Attended by individuals from a wide range of different organisations, supported by service design mentors who live and work in Scotland and with contributions from the Scottish Government, keen to discuss and explore how Scotland can create a collaborative Scottish Approach to Service Design in the public sector.

So to close a year of the council embracing service design, Dundee has taking a world lead in the commitment of public service professionals to learning new ways and learning new ways of doing, fully embracing it’s status as a UNESCO City of Design, adding service design to it’s already extensive design repertoire.

What lies ahead for Dundee City Council in embedding these techniques and learnings?

From August through to December 2016, the council experimented with their first ‘Dundee City of Service Design Academy’, a way to take a problem, assemble an interdepartmental team and work a solution through a number of workshops and the use of a range of service design tools and methods. This first academy (detailed in my blog) approached the challenge of parent/pupil communications.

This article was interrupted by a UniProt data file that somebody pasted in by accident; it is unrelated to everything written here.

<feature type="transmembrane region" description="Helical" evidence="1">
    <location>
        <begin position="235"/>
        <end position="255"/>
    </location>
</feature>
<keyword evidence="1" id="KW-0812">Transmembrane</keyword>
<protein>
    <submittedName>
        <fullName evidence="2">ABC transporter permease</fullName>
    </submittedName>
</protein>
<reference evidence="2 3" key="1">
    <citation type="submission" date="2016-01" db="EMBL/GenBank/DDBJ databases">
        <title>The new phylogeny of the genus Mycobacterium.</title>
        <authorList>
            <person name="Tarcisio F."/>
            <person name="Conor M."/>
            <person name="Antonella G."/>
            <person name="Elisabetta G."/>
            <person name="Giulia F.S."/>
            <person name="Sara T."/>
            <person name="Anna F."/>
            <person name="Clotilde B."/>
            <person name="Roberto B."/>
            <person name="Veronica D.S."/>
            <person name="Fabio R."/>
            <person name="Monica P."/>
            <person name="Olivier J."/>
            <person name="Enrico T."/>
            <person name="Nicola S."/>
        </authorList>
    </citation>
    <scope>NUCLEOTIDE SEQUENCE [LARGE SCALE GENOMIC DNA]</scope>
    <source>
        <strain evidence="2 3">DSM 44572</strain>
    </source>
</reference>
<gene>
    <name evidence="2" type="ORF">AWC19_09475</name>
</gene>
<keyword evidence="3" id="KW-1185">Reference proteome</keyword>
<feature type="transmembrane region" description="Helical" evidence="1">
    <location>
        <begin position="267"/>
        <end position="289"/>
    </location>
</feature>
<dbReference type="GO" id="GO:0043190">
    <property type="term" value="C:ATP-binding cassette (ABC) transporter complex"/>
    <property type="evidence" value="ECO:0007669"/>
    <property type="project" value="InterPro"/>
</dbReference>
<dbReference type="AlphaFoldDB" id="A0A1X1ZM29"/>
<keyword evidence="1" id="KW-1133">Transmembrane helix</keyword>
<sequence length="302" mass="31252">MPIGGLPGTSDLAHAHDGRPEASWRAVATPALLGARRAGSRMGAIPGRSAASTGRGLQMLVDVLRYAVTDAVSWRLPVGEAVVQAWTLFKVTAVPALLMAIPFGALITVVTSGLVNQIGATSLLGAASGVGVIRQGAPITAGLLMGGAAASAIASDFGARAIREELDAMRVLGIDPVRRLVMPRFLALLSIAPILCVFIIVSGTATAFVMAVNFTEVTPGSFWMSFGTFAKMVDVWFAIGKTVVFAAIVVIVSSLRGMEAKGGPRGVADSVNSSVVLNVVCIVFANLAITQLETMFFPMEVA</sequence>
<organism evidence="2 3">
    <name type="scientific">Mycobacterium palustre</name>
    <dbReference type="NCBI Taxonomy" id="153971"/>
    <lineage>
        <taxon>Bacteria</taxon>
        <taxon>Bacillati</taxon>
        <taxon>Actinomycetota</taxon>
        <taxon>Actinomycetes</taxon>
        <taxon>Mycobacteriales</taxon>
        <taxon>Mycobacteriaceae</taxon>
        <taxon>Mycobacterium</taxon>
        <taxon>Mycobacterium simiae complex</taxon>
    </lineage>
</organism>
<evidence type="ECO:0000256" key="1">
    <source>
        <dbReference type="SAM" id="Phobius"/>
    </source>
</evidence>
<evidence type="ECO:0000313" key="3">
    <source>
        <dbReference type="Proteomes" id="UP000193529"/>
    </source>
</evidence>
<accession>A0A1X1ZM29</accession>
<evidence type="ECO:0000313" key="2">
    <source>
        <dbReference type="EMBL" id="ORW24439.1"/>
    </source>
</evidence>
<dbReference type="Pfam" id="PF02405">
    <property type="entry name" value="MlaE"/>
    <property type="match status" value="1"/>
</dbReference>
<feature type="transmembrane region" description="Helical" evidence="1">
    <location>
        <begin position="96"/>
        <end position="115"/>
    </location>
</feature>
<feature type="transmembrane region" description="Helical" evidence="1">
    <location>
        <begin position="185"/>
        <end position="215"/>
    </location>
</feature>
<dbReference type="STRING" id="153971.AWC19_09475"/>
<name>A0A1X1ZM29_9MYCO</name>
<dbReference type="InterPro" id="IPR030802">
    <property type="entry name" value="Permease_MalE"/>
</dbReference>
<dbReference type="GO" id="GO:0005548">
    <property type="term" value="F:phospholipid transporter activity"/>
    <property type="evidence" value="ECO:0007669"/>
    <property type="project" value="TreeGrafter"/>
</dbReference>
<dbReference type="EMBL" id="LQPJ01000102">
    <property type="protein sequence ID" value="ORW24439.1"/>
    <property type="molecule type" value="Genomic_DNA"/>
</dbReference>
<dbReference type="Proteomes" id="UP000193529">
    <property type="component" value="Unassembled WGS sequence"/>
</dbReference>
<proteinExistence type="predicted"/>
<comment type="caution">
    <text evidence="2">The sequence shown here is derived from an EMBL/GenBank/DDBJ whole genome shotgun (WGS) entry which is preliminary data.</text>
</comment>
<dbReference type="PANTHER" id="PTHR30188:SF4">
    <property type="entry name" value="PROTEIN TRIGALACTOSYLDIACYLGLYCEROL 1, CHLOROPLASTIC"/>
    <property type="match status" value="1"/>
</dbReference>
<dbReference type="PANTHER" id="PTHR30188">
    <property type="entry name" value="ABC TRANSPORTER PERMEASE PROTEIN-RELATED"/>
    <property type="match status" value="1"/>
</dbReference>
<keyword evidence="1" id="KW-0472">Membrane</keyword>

What was achieved with this academy, above all, was what was learned from the process. It wasn’t perfect, there were issues, there were complications, people were not always available and some tools and methods worked better than others. This learning has helped inform and shape a model for service design with Dundee, one which combines the necessary flexibility and customer focus of service design, with the complexity and process driven nature of a local authority.

The council already has an established method of continuous improvement by applying LEAN principles through a in-house developed programme called STEP. This programme is split into three stages (Check, Plan, Do) and has been successfully used across the past 5 years to help deliver small scale change within the organisation.